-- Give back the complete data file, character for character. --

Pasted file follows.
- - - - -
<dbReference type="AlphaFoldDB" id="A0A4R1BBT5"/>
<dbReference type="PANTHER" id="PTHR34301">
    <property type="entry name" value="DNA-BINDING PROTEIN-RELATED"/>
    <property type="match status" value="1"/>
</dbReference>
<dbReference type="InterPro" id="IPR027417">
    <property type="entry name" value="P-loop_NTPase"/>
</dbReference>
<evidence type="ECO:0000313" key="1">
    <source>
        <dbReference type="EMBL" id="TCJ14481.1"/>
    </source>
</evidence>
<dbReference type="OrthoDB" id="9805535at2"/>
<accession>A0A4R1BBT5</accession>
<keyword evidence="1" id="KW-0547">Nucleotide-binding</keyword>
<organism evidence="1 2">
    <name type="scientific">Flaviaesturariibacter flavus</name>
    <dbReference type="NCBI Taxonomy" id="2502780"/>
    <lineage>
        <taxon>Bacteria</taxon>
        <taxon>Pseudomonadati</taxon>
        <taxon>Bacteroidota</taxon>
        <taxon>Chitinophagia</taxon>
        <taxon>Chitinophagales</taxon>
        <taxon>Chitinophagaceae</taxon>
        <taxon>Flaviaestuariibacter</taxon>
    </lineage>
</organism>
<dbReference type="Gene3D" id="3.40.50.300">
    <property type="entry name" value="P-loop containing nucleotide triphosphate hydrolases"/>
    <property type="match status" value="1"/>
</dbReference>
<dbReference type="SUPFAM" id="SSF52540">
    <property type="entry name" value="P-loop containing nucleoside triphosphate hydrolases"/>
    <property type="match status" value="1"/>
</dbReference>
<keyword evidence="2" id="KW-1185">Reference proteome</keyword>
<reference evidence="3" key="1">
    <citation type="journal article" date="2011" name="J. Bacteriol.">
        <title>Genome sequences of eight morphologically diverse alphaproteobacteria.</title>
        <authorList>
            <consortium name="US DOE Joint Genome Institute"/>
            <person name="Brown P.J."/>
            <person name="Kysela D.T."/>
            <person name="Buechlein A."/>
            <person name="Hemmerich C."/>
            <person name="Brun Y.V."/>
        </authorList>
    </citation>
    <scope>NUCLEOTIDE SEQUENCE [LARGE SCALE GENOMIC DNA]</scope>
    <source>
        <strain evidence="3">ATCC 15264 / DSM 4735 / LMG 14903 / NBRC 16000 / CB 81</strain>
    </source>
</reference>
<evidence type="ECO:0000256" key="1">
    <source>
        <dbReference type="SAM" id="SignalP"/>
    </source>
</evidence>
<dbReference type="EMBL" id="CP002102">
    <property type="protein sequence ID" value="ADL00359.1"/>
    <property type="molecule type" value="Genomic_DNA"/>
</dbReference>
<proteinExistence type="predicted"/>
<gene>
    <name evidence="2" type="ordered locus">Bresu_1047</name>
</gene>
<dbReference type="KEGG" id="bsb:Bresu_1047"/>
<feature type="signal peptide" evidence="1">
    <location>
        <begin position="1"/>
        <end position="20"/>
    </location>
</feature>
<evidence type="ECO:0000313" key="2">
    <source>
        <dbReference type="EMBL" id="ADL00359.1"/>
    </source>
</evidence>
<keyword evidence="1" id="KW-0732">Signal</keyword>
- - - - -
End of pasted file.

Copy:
<dbReference type="AlphaFoldDB" id="A0A4R1BBT5"/>
<dbReference type="PANTHER" id="PTHR34301">
    <property type="entry name" value="DNA-BINDING PROTEIN-RELATED"/>
    <property type="match status" value="1"/>
</dbReference>
<dbReference type="InterPro" id="IPR027417">
    <property type="entry name" value="P-loop_NTPase"/>
</dbReference>
<evidence type="ECO:0000313" key="1">
    <source>
        <dbReference type="EMBL" id="TCJ14481.1"/>
    </source>
</evidence>
<dbReference type="OrthoDB" id="9805535at2"/>
<accession>A0A4R1BBT5</accession>
<keyword evidence="1" id="KW-0547">Nucleotide-binding</keyword>
<organism evidence="1 2">
    <name type="scientific">Flaviaesturariibacter flavus</name>
    <dbReference type="NCBI Taxonomy" id="2502780"/>
    <lineage>
        <taxon>Bacteria</taxon>
        <taxon>Pseudomonadati</taxon>
        <taxon>Bacteroidota</taxon>
        <taxon>Chitinophagia</taxon>
        <taxon>Chitinophagales</taxon>
        <taxon>Chitinophagaceae</taxon>
        <taxon>Flaviaestuariibacter</taxon>
    </lineage>
</organism>
<dbReference type="Gene3D" id="3.40.50.300">
    <property type="entry name" value="P-loop containing nucleotide triphosphate hydrolases"/>
    <property type="match status" value="1"/>
</dbReference>
<dbReference type="SUPFAM" id="SSF52540">
    <property type="entry name" value="P-loop containing nucleoside triphosphate hydrolases"/>
    <property type="match status" value="1"/>
</dbReference>
<keyword evidence="2" id="KW-1185">Reference proteome</keyword>
<reference evidence="3" key="1">
    <citation type="journal article" date="2011" name="J. Bacteriol.">
        <title>Genome sequences of eight morphologically diverse alphaproteobacteria.</title>
        <authorList>
            <consortium name="US DOE Joint Genome Institute"/>
            <person name="Brown P.J."/>
            <person name="Kysela D.T."/>
            <person name="Buechlein A."/>
            <person name="Hemmerich C."/>
            <person name="Brun Y.V."/>
        </authorList>
    </citation>
    <scope>NUCLEOTIDE SEQUENCE [LARGE SCALE GENOMIC DNA]</scope>
    <source>
        <strain evidence="3">ATCC 15264 / DSM 4735 / LMG 14903 / NBRC 16000 / CB 81</strain>
    </source>
</reference>
<evidence type="ECO:0000256" key="1">
    <source>
        <dbReference type="SAM" id="SignalP"/>
    </source>
</evidence>
<dbReference type="EMBL" id="CP002102">
    <property type="protein sequence ID" value="ADL00359.1"/>
    <property type="molecule type" value="Genomic_DNA"/>
</dbReference>
<proteinExistence type="predicted"/>
<gene>
    <name evidence="2" type="ordered locus">Bresu_1047</name>
</gene>
<dbReference type="KEGG" id="bsb:Bresu_1047"/>
<feature type="signal peptide" evidence="1">
    <location>
        <begin position="1"/>
        <end position="20"/>
    </location>
</feature>
<evidence type="ECO:0000313" key="2">
    <source>
        <dbReference type="EMBL" id="ADL00359.1"/>
    </source>
</evidence>
<keyword evidence="1" id="KW-0732">Signal</keyword>